Inscription On A Rural Arbour

In 1791, a reader of Madras Courier had enough of noisy tourists entering his garden. He wrote this poem in protest.

Heedless wanderer, come not here
with clamorous voice, or footstep rude,
For Harmony’s sweet sake forbear
To violate this solitude.

For ne’er the nightingale forsakes
This haunt when hawthorn blossoms spring;
Veil’d in the shade of tangled brakes,
She calls her nestlings forth to sing.

Hark! catch you not their warbling wild,
That softly flow the leaves among?
Now loudly shrill, now sweetly mild.
The descant of their thrilling song.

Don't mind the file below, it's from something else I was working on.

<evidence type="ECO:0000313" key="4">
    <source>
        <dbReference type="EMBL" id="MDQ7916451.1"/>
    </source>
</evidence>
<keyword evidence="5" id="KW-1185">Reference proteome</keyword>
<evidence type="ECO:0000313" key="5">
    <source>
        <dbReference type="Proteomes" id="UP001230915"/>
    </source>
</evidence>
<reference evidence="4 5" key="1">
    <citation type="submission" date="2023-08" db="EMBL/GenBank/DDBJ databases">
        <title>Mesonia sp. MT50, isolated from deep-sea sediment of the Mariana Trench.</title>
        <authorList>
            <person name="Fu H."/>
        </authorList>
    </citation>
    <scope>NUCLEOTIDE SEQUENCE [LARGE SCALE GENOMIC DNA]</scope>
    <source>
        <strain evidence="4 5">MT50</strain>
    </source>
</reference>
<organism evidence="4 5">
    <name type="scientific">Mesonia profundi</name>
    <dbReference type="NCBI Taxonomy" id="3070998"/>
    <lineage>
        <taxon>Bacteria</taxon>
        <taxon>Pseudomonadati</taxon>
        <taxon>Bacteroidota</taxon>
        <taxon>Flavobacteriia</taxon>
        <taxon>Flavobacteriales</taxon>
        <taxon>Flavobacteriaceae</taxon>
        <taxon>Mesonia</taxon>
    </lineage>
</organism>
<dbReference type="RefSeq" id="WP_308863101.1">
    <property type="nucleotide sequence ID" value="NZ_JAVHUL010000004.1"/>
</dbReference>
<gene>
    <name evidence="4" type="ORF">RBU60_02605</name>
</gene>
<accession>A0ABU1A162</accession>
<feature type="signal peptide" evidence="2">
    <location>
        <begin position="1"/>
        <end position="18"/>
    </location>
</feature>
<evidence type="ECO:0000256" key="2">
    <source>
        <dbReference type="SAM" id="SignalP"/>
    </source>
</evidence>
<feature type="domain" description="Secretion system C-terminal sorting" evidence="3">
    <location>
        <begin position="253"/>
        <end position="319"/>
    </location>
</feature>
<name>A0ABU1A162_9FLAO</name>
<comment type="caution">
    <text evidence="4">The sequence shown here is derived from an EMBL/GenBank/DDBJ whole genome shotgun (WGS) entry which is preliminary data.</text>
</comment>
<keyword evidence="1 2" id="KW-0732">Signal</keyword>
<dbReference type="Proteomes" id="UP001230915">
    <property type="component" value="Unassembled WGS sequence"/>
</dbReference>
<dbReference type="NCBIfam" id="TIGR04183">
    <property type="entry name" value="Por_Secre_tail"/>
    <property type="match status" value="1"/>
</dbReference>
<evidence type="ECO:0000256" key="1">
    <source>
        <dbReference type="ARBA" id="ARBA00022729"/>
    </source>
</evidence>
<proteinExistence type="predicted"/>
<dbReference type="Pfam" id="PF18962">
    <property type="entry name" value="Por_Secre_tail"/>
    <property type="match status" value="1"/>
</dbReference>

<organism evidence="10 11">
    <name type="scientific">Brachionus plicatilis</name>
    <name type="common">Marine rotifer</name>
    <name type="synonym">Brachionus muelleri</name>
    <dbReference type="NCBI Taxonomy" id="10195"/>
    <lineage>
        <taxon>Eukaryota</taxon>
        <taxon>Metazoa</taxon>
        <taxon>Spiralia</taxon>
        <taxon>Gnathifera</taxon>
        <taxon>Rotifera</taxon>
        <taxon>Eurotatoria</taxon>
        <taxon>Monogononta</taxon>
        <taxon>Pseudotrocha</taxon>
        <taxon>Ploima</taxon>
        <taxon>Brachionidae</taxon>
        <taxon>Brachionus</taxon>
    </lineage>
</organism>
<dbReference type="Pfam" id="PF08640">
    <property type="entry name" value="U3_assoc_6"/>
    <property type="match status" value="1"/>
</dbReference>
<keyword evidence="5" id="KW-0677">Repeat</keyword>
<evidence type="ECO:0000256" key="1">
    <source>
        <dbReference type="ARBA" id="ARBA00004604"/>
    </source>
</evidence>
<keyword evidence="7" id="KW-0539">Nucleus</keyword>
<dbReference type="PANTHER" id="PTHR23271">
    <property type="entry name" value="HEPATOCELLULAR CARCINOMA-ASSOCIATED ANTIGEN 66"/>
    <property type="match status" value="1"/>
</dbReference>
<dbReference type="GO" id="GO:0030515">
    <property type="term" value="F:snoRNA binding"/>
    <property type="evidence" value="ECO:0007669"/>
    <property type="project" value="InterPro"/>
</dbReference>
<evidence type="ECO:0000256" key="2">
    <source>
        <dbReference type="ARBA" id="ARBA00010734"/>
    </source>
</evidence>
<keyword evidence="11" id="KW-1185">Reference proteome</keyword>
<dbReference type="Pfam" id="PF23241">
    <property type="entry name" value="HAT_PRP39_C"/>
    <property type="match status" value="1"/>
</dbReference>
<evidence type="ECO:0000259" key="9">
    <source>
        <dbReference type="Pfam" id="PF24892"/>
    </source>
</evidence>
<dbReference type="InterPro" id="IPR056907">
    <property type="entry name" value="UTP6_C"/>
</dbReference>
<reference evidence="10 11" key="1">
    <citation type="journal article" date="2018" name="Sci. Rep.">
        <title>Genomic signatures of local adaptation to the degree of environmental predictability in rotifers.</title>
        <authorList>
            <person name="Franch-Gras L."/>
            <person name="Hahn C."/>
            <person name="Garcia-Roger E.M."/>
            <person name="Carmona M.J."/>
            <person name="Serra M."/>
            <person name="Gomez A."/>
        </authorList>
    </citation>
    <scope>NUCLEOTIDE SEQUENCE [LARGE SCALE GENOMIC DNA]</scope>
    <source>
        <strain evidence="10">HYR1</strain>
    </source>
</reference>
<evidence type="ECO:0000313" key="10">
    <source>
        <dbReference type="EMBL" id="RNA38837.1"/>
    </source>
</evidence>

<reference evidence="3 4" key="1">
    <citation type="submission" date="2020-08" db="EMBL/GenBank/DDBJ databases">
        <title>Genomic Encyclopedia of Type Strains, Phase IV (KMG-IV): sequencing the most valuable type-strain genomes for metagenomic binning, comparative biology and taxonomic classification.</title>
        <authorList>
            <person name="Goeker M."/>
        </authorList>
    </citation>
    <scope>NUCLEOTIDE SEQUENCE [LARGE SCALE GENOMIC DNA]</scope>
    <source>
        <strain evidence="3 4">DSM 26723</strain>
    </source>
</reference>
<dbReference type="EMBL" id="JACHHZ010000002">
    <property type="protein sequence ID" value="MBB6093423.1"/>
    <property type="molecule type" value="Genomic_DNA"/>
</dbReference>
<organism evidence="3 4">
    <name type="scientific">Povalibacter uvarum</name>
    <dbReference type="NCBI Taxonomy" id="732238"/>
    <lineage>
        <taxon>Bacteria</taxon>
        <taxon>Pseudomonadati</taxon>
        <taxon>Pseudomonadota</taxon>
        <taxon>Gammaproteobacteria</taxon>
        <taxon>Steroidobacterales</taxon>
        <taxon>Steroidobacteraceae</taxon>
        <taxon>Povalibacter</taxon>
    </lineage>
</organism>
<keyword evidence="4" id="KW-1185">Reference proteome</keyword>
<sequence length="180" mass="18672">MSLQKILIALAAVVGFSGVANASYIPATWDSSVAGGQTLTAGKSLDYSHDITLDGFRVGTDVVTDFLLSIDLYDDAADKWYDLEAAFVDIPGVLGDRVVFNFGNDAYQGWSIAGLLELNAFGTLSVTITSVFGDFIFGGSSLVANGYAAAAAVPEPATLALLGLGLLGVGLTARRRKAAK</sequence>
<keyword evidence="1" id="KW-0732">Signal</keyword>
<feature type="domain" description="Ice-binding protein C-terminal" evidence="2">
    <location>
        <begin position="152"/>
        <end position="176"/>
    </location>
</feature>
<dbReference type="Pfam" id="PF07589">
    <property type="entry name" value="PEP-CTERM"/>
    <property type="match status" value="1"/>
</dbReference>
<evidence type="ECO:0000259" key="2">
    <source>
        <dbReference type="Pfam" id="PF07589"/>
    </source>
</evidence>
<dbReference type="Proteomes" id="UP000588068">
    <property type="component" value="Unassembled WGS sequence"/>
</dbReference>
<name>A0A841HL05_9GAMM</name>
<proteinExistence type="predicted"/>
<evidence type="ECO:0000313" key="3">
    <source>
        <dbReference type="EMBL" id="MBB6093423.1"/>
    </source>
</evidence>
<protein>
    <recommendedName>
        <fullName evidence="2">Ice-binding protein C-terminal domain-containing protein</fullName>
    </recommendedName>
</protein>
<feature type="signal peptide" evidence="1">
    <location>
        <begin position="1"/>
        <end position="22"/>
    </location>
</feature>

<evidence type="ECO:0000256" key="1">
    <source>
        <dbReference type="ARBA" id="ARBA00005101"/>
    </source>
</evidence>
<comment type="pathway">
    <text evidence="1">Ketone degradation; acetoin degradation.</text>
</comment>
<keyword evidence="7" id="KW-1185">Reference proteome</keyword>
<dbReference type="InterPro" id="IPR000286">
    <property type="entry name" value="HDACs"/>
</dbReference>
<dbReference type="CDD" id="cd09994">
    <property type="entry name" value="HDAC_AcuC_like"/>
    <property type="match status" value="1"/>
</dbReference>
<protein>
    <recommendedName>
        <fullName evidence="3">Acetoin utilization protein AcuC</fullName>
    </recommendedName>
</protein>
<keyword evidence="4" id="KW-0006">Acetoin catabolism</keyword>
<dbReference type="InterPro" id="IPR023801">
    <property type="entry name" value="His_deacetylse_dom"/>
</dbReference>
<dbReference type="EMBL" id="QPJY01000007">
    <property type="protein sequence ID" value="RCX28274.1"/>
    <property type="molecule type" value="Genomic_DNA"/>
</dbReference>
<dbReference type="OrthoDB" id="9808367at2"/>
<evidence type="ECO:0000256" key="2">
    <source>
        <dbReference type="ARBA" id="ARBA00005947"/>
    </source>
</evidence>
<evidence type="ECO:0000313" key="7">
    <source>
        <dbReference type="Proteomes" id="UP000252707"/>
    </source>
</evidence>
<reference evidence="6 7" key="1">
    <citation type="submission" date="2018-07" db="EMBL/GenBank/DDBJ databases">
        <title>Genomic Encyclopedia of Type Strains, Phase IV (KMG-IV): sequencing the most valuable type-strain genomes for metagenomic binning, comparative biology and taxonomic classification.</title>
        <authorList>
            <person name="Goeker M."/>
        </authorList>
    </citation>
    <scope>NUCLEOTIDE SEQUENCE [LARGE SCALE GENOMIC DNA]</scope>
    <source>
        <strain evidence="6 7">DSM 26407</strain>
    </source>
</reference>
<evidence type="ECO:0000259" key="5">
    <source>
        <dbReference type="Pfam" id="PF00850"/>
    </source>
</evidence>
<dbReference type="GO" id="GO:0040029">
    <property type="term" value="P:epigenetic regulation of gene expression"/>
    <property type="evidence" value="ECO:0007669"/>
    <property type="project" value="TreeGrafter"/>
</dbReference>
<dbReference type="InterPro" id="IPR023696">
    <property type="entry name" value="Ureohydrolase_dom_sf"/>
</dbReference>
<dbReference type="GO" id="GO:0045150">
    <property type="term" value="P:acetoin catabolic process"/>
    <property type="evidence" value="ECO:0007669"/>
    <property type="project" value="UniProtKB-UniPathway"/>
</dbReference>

The earliest primrose of the year
Beneath delights its flowers to spread;
The clustering hare-bell lingers near
The cowslip’s dew-bespangled bed.

And whilst the western gales allay
The keenness of the noon-tide heat,
They tell where, pleas’d to shun the day,
The violet scents her low retreat.

See, sparkling with a tremulous gleam,
The rivulet meand’ring slows;
Whilst in the bosom of the stream
The painted lily quivering blows,

If tempted by the twilight shade
Beneath the smooth-leaf’d beech to lay,
Soon will the charms that dress the glade
Bring sweet oblivion of your way.

But heedless wanderer come not here,
This feast was not prepar’d for thee;
Unless thy heart feels nought more dear,
Than nature and simplicity.


Madras Courier originally ran as a broadsheet with a poetry section. It was a time when readers felt comfortable sharing glimpses of their lives through verse. If you too have a poem you’d like to submit, do mail us at


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